With the new Web Bluetooth API landing in Google Chrome, It is now possible to get a data stream from the Ganglion board directly to the web browser.
After calling the the init function from user interaction (e.g. button click), the browser will display Ganglion as part of the device list.
After pairing the device, the browser will show the Web Bluetooth indicator on the right side of the tab, and the data from the Ganglion will be logged in the browser console.
In an effort to add reactive programming capabilities to the OpenBCI Node SDKs, we’ve created a layer of abstraction that features the same API for working with the Cyton, Ganglion and, WiFi shield in Node.
The usage for these set of classes is exactly the same as the browser API. This means it is possible to migrate the code from server to client and vice versa, painlessly.
Working with RxJS has allowed us to easily control the data flow, buffer over a period of time and, apply data transformations in a reactive, performant, and immutable fashion.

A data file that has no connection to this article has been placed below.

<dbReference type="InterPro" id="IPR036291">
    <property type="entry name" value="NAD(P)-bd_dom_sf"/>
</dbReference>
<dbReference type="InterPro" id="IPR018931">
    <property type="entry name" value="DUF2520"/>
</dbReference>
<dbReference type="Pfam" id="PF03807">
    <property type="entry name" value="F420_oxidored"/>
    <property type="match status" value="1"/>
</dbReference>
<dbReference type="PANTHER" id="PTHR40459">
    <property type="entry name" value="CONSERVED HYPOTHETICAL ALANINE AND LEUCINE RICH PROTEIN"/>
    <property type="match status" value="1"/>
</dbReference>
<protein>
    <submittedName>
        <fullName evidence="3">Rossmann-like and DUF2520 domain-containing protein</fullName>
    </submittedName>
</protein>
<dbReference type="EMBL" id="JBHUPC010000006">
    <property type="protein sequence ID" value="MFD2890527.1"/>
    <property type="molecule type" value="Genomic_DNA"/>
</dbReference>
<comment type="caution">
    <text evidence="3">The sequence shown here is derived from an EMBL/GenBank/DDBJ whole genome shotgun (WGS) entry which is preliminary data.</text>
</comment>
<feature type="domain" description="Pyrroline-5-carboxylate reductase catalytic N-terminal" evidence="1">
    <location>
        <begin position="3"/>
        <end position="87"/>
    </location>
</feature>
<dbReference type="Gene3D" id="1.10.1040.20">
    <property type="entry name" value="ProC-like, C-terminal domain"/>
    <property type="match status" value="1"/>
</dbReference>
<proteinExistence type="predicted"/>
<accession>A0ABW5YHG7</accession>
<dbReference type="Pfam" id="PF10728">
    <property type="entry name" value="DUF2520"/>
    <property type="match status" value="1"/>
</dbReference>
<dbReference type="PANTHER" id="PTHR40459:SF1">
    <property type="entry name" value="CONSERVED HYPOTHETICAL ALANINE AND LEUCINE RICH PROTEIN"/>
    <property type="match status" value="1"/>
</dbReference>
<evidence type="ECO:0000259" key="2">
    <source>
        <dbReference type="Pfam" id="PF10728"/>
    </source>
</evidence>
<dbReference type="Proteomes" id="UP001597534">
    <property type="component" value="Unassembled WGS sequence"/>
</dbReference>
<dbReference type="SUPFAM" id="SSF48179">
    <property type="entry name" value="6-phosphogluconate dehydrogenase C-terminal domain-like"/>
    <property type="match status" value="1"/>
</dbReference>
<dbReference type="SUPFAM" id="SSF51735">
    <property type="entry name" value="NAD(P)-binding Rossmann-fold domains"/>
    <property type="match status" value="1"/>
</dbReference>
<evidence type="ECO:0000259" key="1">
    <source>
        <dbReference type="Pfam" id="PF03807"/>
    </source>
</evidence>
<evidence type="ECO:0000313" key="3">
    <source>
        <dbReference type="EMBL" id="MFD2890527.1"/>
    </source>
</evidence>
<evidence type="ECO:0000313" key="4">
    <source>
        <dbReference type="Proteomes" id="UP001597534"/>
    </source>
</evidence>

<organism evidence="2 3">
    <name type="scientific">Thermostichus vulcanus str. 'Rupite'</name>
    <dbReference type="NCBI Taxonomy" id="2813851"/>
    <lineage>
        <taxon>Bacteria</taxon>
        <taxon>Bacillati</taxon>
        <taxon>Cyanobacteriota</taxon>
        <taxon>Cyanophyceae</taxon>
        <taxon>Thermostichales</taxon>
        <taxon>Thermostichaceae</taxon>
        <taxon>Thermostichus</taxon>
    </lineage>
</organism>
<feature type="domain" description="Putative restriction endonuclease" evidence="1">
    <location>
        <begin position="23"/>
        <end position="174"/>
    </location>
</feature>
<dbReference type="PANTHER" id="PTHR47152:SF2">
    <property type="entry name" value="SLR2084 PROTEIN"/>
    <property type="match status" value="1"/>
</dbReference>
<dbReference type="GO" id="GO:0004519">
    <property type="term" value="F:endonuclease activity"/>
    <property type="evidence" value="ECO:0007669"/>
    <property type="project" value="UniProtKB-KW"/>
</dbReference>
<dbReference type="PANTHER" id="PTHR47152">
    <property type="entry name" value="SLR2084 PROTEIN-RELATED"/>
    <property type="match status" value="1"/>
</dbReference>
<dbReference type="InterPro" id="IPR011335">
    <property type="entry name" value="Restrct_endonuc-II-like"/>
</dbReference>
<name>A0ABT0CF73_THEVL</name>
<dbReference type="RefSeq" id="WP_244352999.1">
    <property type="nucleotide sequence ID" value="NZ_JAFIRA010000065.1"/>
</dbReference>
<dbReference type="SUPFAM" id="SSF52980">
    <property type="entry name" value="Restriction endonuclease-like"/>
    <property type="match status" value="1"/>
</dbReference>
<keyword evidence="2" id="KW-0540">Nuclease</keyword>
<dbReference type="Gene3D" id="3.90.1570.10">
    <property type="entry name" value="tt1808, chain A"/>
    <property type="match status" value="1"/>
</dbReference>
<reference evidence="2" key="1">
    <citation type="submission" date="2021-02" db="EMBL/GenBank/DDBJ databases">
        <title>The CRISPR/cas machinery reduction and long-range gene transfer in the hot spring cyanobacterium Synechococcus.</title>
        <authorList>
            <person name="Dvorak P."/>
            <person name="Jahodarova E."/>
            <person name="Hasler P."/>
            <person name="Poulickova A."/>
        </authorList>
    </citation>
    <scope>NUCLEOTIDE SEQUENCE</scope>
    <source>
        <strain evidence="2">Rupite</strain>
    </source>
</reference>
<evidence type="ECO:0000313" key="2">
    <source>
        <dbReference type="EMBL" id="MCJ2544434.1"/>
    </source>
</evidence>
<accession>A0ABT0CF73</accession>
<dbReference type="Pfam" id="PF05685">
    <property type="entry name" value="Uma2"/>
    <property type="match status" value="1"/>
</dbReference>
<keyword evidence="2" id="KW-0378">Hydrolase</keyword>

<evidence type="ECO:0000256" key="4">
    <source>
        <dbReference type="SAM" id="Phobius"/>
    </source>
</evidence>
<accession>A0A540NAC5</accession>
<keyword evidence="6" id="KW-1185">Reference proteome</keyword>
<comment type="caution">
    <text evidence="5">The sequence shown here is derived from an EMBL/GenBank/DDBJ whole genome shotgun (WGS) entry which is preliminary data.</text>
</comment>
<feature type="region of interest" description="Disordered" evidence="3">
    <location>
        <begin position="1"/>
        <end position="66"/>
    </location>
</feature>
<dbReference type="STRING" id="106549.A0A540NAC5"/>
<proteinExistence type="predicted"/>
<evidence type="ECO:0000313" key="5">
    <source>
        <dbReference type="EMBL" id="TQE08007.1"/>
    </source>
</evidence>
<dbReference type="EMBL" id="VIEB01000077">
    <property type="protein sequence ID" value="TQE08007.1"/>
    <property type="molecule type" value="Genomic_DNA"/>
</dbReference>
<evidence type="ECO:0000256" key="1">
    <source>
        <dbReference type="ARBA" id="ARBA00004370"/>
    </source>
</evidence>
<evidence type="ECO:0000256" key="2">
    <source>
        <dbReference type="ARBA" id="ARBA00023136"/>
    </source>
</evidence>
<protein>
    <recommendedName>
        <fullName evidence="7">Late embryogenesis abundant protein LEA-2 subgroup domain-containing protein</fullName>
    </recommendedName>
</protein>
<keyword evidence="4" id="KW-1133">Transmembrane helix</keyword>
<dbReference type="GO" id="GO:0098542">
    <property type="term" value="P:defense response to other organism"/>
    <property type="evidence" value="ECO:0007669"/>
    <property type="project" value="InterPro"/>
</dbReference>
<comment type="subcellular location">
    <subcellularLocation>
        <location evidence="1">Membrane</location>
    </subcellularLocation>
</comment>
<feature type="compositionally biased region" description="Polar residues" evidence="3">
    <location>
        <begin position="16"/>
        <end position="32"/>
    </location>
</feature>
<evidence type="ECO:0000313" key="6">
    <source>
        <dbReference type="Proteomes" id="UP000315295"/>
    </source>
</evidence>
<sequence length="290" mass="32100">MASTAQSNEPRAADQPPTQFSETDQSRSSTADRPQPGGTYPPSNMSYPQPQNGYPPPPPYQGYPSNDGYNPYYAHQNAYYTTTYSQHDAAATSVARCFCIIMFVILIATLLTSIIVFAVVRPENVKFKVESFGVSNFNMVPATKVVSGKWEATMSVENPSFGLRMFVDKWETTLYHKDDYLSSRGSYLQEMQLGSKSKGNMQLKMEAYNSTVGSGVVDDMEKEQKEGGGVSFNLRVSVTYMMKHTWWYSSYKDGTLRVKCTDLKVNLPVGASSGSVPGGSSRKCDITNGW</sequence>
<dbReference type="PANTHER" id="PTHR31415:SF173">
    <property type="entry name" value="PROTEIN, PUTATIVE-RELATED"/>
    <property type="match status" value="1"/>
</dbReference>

When working with EEG, we usually do the same data processing over and over again. That’s why we’ve create EEG Pipes. This project features a set of RxJS operators that allow to easily do transforms to data streams from all projects mentioned above.
The code sample above will output an FFT buffer of alpha waves.
Other operators include filtering channels, low pass and notch filters, buffering, and more.
For a demo on the use of these packages for visualizing a time series with Angular, visit the angular-openbci-rx project.
Special thanks to AJ Keller from Push The World for his help and guidance.